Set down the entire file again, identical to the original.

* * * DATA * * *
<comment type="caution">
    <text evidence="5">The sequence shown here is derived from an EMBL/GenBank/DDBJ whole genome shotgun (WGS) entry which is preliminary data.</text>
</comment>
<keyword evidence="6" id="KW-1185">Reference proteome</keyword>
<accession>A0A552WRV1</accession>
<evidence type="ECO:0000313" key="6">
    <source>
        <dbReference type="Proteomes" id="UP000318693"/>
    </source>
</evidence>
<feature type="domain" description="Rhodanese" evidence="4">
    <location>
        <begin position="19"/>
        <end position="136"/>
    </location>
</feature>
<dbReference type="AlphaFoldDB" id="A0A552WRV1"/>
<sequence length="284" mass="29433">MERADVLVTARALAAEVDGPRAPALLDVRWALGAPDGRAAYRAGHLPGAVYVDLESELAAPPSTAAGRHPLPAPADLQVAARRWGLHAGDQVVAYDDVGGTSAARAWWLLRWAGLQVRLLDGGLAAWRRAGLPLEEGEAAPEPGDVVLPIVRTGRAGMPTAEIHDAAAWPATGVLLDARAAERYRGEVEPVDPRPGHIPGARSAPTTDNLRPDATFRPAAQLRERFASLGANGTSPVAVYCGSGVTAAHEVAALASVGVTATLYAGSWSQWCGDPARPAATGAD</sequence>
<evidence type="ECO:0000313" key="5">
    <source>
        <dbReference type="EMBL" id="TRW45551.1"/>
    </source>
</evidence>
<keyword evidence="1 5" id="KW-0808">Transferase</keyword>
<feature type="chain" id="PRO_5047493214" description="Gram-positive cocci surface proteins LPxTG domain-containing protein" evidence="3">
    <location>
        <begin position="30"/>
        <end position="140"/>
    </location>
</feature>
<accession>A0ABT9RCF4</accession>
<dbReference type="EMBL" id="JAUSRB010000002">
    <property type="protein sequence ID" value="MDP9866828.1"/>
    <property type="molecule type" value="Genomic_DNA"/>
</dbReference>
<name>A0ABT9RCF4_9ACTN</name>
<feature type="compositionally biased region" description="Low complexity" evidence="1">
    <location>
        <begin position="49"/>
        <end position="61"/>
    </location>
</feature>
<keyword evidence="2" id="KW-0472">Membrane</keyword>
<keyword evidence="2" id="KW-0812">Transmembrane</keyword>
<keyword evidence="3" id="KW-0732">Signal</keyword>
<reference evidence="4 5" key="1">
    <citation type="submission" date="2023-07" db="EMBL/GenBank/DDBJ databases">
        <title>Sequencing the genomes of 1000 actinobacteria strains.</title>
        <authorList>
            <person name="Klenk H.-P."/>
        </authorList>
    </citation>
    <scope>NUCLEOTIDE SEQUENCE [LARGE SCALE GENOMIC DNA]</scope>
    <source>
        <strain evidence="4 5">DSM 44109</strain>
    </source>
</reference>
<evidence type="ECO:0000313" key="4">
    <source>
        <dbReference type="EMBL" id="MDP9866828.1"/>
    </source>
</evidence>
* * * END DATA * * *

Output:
<comment type="caution">
    <text evidence="5">The sequence shown here is derived from an EMBL/GenBank/DDBJ whole genome shotgun (WGS) entry which is preliminary data.</text>
</comment>
<keyword evidence="6" id="KW-1185">Reference proteome</keyword>
<accession>A0A552WRV1</accession>
<evidence type="ECO:0000313" key="6">
    <source>
        <dbReference type="Proteomes" id="UP000318693"/>
    </source>
</evidence>
<feature type="domain" description="Rhodanese" evidence="4">
    <location>
        <begin position="19"/>
        <end position="136"/>
    </location>
</feature>
<dbReference type="AlphaFoldDB" id="A0A552WRV1"/>
<sequence length="284" mass="29433">MERADVLVTARALAAEVDGPRAPALLDVRWALGAPDGRAAYRAGHLPGAVYVDLESELAAPPSTAAGRHPLPAPADLQVAARRWGLHAGDQVVAYDDVGGTSAARAWWLLRWAGLQVRLLDGGLAAWRRAGLPLEEGEAAPEPGDVVLPIVRTGRAGMPTAEIHDAAAWPATGVLLDARAAERYRGEVEPVDPRPGHIPGARSAPTTDNLRPDATFRPAAQLRERFASLGANGTSPVAVYCGSGVTAAHEVAALASVGVTATLYAGSWSQWCGDPARPAATGAD</sequence>
<evidence type="ECO:0000313" key="5">
    <source>
        <dbReference type="EMBL" id="TRW45551.1"/>
    </source>
</evidence>
<keyword evidence="1 5" id="KW-0808">Transferase</keyword>
<feature type="chain" id="PRO_5047493214" description="Gram-positive cocci surface proteins LPxTG domain-containing protein" evidence="3">
    <location>
        <begin position="30"/>
        <end position="140"/>
    </location>
</feature>
<accession>A0ABT9RCF4</accession>
<dbReference type="EMBL" id="JAUSRB010000002">
    <property type="protein sequence ID" value="MDP9866828.1"/>
    <property type="molecule type" value="Genomic_DNA"/>
</dbReference>
<name>A0ABT9RCF4_9ACTN</name>
<feature type="compositionally biased region" description="Low complexity" evidence="1">
    <location>
        <begin position="49"/>
        <end position="61"/>
    </location>
</feature>
<keyword evidence="2" id="KW-0472">Membrane</keyword>
<keyword evidence="2" id="KW-0812">Transmembrane</keyword>
<keyword evidence="3" id="KW-0732">Signal</keyword>
<reference evidence="4 5" key="1">
    <citation type="submission" date="2023-07" db="EMBL/GenBank/DDBJ databases">
        <title>Sequencing the genomes of 1000 actinobacteria strains.</title>
        <authorList>
            <person name="Klenk H.-P."/>
        </authorList>
    </citation>
    <scope>NUCLEOTIDE SEQUENCE [LARGE SCALE GENOMIC DNA]</scope>
    <source>
        <strain evidence="4 5">DSM 44109</strain>
    </source>
</reference>
<evidence type="ECO:0000313" key="4">
    <source>
        <dbReference type="EMBL" id="MDP9866828.1"/>
    </source>
</evidence>